U.S. stocks extended recent gains, finishing Friday’s trading session higher amid some mixed results from Deere & Company and an upbeat report from Nordstrom and as afternoon reports indicated that Chinese leader Xi and U.S.
Technology stocks underperformed their peers as chip companies NVIDIA and Applied Materials announced some disappointing guidance.
Treasury yields dipped and the U.S. dollar traded lower, while gold and crude oil prices were higher.
The Dow Jones Industrial Average (DJIA) advanced 111 points (0.4%) to 25,669
The S&P 500 Index gained 9 points (0.3%) to 2,850
The Nasdaq Composite was 10 points (0.1%) higher at 7,816
In moderate volume, 763 million shares were traded on the NYSE and 1.8 billion shares changed hands on the Nasdaq
WTI crude oil increased $0.45 to $65.91 per barrel and wholesale gasoline lost $0.01 to $1.98 per gallon
The Bloomberg gold spot price added $9.56 to $1,183.72 per ounce
The Dollar Index—a comparison of the U.S. dollar to six major world currencies—was 0.5% lower at 96.12
Markets were mixed for the week, as the DJIA increased 1.4%, the S&P 500 Index ticked 0.6% higher, and the Nasdaq Composite decreased 0.3%
Leading Indicators tops forecasts but consumer sentiment surprisingly slides to 11-month low
The Conference Board’s Index of Leading Economic Indicators (LEI) for July rose 0.6% month-over-month, above the Bloomberg projection of a 0.4% gain and June’s unrevised 0.5% increase. The index has not seen a decline since May 2016. ISM new orders, the yield curve, the credit index, stock prices and consumer expectations were positive, while building permits were negative.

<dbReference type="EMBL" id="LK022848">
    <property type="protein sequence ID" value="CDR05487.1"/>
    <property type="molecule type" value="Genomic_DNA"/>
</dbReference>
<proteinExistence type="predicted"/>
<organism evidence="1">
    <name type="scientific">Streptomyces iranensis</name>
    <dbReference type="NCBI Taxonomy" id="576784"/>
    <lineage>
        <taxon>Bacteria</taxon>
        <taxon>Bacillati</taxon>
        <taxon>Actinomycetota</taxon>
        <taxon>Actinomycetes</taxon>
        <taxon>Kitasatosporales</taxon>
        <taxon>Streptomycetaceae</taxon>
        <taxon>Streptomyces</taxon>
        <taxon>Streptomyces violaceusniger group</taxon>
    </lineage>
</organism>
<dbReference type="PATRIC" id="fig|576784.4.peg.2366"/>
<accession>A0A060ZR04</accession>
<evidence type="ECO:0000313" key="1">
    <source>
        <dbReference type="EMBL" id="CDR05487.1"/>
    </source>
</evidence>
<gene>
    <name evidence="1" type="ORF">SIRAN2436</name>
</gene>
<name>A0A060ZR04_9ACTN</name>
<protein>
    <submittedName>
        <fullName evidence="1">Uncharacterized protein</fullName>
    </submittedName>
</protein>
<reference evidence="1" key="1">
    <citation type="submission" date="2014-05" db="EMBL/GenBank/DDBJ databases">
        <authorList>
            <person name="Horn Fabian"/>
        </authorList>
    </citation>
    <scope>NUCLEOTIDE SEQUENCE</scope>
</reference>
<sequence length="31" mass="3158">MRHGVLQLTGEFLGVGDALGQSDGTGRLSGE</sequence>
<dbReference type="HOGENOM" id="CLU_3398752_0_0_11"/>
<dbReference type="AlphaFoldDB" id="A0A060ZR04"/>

Treasuries ticked mostly higher, with the yields on the 2-year note and the 30-year bond dipping 1 basis point to 2.61% and 3.02%, respectively, while the yield on the 10-year note was flat at 2.86%.
The August preliminary University of Michigan Consumer Sentiment Index unexpectedly declined to an 11-month low of 95.3, compared to expectations for a slight rise to 98.0 from July’s final read of 97.9. The current economic conditions component of the survey fell, more than offsetting the expectations measure that held steady. The 1-year inflation forecast remained at 2.9%, while the 5-10 year inflation forecast ticked higher to 2.5% from the previous 2.4% rate.
Europe lower after yesterday’s gain, Asia mostly higher to close out the week
European equities finished mostly lower, with the markets appearing to pause and reflect on a choppy week that saw weakness followed by yesterday’s gain. Trade optimism fueled yesterday’s advance as China and the U.S. looked poised to restart stalled trade talks, but festering concerns regarding the Turkish economic/currency turmoil continued to keep conviction in check and bog down the financial sector.
Also, some disappointing guidance from the semiconductor sector in the U.S. today seemed to add to the market skittishness and weigh on the technology sector. However, stocks came off the worst levels of the session late in the day, mirroring the action in the U.S. As market choppiness lingers.
Stocks in Asia finished mostly to the upside, following the solid gains in the U.S. and Europe yesterday, with China’s announcement that it plans to resume trade talks with the U.S. later this month fostering optimism and cooling concerns.
France’s CAC-40 Index and Spain’s IBEX 35 Index dipped 0.1%, Germany’s DAX Index declined 0.2%,, and Italy’s FTSE MIB Index fell 0.5%, while the U.K. FTSE 100 Index finished little changed and Switzerland’s Swiss Market Index ticked 0.1% higher.